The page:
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6 Easter Traditions Around the World

March 29, 2018 Sarah Bichsel No Comments

For Christians around the world, Easter is one of the holiest events of the year, but even if you are not of faith, the accompanying celebrations can be fascinating to behold and a memorable part of a spring time experience abroad.

Here are six unique Easter traditions from across the globe that go far beyond a bunny and a basket!


1. Scoppio del Carro – Florence, Italy

For more then 350 years, Florentines have celebrated Easter with a bang. On Easter Sunday, thousands gather in the Piazza del Duomo to see the famous scoppio del carro, “explosion of the cart.” A 30-foot-tall wagon, still in use from the original 1622 ceremony, travels from Porta a Prato to the Duomo, pulled by a team of flower-laden white oxen. Soldiers, musicians, and participants in 15th century dress accompany the cart to the square, where it is piled high with fireworks. A metal dove is strung along a wire from the cathedral to the pyre, and when the service reaches its peak, the dove is lit with holy Easter fire and sent speeding toward the cart.

Dove + Cart Full of Fireworks = An Exhilarating Pyrotechnic Display!

Photo credit: Monica Kelly, Original Source Flikr.

The explosion certainly has become associated with Easter, but it is also used as a pastoral celebration of the harvest, and many rural villages light their own much smaller carts in the hopes of a good crop yield.


2. Dansa de la mort – Verges, Spain

When the clock strikes midnight on Good Friday, the “dansa de la mort” (“dance of death”) begins. The streets of Verges fill with villagers wearing skeleton costumes and carrying boxes of ashes. One leader of the group carries una guadaña (scythe) and another a banner that reads “time is short.” Dancing to the rhythm of a tambourine in the shape of a cross, the revelers parade through the streets for three hours.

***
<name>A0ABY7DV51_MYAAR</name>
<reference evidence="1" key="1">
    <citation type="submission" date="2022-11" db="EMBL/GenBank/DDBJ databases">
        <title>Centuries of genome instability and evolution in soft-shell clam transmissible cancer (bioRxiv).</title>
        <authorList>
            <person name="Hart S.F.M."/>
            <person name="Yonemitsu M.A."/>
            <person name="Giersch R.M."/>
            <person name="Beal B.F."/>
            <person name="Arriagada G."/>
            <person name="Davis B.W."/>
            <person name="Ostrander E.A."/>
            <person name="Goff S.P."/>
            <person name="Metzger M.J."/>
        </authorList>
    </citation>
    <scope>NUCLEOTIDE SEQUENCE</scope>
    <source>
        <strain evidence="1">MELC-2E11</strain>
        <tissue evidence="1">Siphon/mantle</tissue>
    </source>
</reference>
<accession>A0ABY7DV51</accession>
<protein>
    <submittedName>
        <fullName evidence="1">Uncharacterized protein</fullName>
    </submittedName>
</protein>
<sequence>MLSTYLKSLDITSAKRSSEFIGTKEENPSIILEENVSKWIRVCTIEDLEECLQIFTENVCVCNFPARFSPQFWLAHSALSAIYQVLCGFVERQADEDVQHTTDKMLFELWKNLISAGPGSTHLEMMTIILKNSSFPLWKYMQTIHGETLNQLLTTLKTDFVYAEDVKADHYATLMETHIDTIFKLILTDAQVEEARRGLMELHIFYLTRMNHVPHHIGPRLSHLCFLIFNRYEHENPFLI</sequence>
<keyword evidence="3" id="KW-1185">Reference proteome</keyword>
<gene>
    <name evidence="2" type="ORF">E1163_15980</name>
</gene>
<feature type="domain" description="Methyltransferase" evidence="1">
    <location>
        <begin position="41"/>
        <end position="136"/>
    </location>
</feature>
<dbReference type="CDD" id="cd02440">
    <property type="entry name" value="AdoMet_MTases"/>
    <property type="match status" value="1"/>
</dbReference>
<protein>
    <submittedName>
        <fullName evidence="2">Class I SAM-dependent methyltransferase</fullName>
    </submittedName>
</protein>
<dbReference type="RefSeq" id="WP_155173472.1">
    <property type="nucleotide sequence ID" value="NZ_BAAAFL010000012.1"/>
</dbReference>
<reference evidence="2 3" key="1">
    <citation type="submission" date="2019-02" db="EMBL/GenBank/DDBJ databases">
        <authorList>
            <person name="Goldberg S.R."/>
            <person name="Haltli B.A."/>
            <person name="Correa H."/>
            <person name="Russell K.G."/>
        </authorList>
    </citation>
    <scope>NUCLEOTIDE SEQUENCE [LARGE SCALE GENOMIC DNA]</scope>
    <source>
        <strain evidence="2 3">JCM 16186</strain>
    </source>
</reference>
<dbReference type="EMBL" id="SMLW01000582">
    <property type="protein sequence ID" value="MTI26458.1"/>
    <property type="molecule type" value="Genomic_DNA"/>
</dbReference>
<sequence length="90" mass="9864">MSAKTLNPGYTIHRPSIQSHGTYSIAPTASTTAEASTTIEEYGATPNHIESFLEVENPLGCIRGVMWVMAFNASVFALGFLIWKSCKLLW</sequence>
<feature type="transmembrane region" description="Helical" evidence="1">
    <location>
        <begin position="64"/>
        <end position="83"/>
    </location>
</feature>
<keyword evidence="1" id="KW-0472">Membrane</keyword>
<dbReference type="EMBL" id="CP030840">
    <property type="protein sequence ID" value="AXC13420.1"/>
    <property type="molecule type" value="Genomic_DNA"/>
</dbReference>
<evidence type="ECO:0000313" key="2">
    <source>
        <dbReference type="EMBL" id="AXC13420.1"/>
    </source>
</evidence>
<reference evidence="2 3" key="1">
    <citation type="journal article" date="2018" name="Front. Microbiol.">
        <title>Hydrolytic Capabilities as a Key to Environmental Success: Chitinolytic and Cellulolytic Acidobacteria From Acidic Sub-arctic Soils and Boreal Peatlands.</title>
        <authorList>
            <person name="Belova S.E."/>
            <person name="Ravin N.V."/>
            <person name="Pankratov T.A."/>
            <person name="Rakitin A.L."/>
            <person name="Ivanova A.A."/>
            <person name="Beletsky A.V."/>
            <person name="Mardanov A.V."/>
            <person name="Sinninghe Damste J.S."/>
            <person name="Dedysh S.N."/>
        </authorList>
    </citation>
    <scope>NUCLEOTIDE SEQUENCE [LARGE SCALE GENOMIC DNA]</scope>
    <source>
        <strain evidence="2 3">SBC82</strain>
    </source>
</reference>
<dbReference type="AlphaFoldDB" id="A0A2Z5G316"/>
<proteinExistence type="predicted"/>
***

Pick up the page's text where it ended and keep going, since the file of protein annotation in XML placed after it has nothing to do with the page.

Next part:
3. Easter Egg Omelet – Haux, France

While many children decorate their Easter eggs with colorful dyes and stamps, the people of Haux France put their eggs in a different basket. Every Easter, this small town southeast of Bordeaux gathers together more than 5000 eggs to create a massive Easter Omelet. The custom stems from the Napoleonic era, when Napoleon himself passed through the village with his army. He was so delighted with his breakfast, he ordered a giant omelet to be made and served to his hungry troops, and the tradition became an Easter fixture.


4. Ritual Ruckus – Corfu, Greece

If you’re in Corfu for Easter, beware of falling kitchenware! Island residents pitch their pots and pans into the streets from balconies and windows. Some say the tradition stems from a historical practice of the Venetians, who would toss out old goods on New Year’s Day, while others believe it is a method of frightening the devil away through pure cacophony.

Photo credit: Emmanuel Ragne, Original source Flikr


5. ŚmigusDyngus – Poland

There’s no faster way to a girl’s heart than by pouring a bucket of water over her head! Such was the initial premise of Poland’s Śmigusdyngus, or Dyngus Day as it is popularly called in Polish-American communities. This Easter Monday tradition originated with boys dumping water on their sweethearts, but nowadays, girls are just as much in on the action. On “Wet Monday,” an all-out water fight ensues in the streets!


6. A Day for Witches – Finland and Sweden

Photo credit: Steve Anderson, Original source Flikr

In Finland, it’s best to keep a basket of treats by your door in case you’re visited by a hungry spirit. On Palm Sunday (or Holy Saturday depending on the region) children adorn themselves in colorful overhead scarves and go door-to-door as friendly witches looking for treats in exchange for good fortune. Waving willow branches, they sing: “Virvon, varvon, tuoreeks terveeks, tulevaks vuodeks; vitsa sulle, palkka mulle,” translating to “I wave a twig for a fresh and healthy year ahead; a twig for you, a treat for me!” Sweden hosts a similar tradition where children dress as witch-like creatures called påskkärringar and trade handmade artwork for chocolate eggs.



Want to incorporate more global events into your classroom?

Sarah Bichsel

Sarah Bichsel

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